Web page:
Quirk Question

One of life’s quirks that annoy me:

The 10-key calculator/adding machine has been around for a long time.

Touch-tone phones came around in the 1970s.

Why aren’t the key pads the same?

The numbers 4-5-6 and 0 are in the same position, but the others are not.

My guess is because alphabetic characters were assigned to the numbers on dial phones, so if you were an ORchard or GRanite exchange (old phone talk), you would still be 6-7 or 4-7.

But alphabetic exchanges were already long gone when touch tone (push button ) phones came to be.

Okay, I’m whining. I use the numeric key pad on my computer with one hand and make calls with the other. I am constantly mixing up my ones and sevens etc. because number pads aren’t standard.

Positioning of gas pedals and brake pedals on a car is standardized. Hot water faucets are on the left and cold on the right. Why can’t we make numeric keypads the same?

 

#UpbeatAuthors: Tips for Making It Through Hard Times

A Day Job co-worker and I were talking the other day. We’ve both been through some rocky patches in our lives. Different stuff, but life-changing events. And we both said the same thing: staying in the normal helped.

No matter what happens to you, life continues. Jobs, families, bills. Too often, the grief, the panic, the “what-am-I-supposed-to-do-now?” are overwhelming. One can feel as if one is drowning. I will never forget the waves of helplessness washing over me as circumstances seemed to conspire against me. Nightmares invaded my sleep.

During one particularly trying time in our lives, I said to my husband, “Go to the party, just like you planned. I’m going to my meeting. We can’t stop living. As long as we keep things normal for the children, we prove we’re stronger than what’s happened.”

Yes, people need to grieve. To rant, rave, vent, smash dishes, scream into pillows, or whatever else is therapeutic for that person at that moment. Then take a shower, get dressed, and go to work. Do your normal. Or find a new normal that carries you forward. Keep busy. Scrub your kitchen floor. Plant a garden.

This moment is temporary.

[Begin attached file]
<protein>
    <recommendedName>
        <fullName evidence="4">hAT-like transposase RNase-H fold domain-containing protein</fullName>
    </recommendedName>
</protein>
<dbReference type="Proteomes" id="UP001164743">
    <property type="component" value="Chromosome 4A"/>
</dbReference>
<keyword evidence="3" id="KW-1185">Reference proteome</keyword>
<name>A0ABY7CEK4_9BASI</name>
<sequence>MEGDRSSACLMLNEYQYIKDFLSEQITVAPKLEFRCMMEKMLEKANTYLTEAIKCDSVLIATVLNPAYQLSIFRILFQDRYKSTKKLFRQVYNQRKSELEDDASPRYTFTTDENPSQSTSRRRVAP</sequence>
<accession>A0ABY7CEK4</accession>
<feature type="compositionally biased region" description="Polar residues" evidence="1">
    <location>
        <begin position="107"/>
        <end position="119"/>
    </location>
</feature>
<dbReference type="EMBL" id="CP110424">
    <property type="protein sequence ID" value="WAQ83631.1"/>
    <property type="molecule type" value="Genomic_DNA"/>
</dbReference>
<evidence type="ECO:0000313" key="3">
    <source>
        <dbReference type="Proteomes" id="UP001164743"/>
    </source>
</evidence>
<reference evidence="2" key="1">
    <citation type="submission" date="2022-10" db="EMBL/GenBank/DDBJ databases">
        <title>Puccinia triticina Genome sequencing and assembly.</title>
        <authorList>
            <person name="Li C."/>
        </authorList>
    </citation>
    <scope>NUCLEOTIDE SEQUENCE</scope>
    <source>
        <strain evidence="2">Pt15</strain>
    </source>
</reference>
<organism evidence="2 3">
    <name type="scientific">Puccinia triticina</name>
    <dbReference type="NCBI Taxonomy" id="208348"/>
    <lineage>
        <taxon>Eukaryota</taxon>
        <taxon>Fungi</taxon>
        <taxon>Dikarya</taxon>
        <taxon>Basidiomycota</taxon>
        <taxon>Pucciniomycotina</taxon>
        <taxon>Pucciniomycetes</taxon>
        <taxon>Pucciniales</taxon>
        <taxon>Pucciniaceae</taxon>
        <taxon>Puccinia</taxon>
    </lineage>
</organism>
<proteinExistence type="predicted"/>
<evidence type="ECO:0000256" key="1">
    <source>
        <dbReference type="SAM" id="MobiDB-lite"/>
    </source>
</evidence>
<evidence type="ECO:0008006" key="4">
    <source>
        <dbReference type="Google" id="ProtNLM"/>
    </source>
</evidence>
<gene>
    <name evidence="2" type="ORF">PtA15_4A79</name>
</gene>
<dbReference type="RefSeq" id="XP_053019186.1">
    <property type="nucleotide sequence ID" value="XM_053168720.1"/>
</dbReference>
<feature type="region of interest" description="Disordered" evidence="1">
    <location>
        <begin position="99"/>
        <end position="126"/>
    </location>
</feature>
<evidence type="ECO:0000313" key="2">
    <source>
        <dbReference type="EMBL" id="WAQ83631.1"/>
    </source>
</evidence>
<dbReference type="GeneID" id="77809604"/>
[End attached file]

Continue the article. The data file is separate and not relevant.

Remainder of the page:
Hydration

The last time I went to the doctor, he told me I was dehydrated. I try very hard to drink water throughout the day, but am not always successful. My solution to that is to keep several insulated containers of cold water at my desk. Doing this has helped.

At home is another story. I was swilling iced tea faster than I could make it and chill it, so I was holding back drinking, so I’d have something cold to drink “later.” I finally decided that was a bogus strategy, since it prevented me from drinking enough fluids.

I went on line and found my favorite iced tea pitcher and purchased it in several additional colors. Then I created a color-coded key and hung it on the fridge.

I like teas from Celestial Seasonings, especially their Cool Brew black teas. I order these by the case directly from Celestial Seasonings, as I cannot find them in stores around here. You don’t need to boil water to make them. I also like their fruit teas, especially the blueberry and acai mango.

So here is what the top shelf of my fridge now looks like:

I never go thirsty.

#UpbeatAuthors: Positive Indulgences

I do tend to indulge myself. I can, so why not?

That hasn’t always been the case.

One of my more recent indulgences is attending the (almost) monthly writing retreats at Thistle Dew.  For many years, other obligations prevented me from attending.  Times change. Commitments change.

These writing retreats come in handy. They’re a great way to find intense writing time. Oh, I could take time off from Day Job and stay home to “write”, but writing doesn’t get done. Floors, get mopped, errands get run, laundry is laundered, and so on.  For some reason, the writing is always the first sacrifice.

So I don’t consider these retreats “indulgences”, really. They’re more like necessity.

 

Cast Iron

I hang out on Facebook a lot. I like it there. It’s a great way to stay in touch with people. One of the things I see on a regular basis is a photo of a cast iron frying pan and the question, “Have you ever used one of these?”

My answer: the only thing I don’t use cast iron for is cooking pasta, because it takes too long for the water to come to a boil.

Behold: my pans and pans.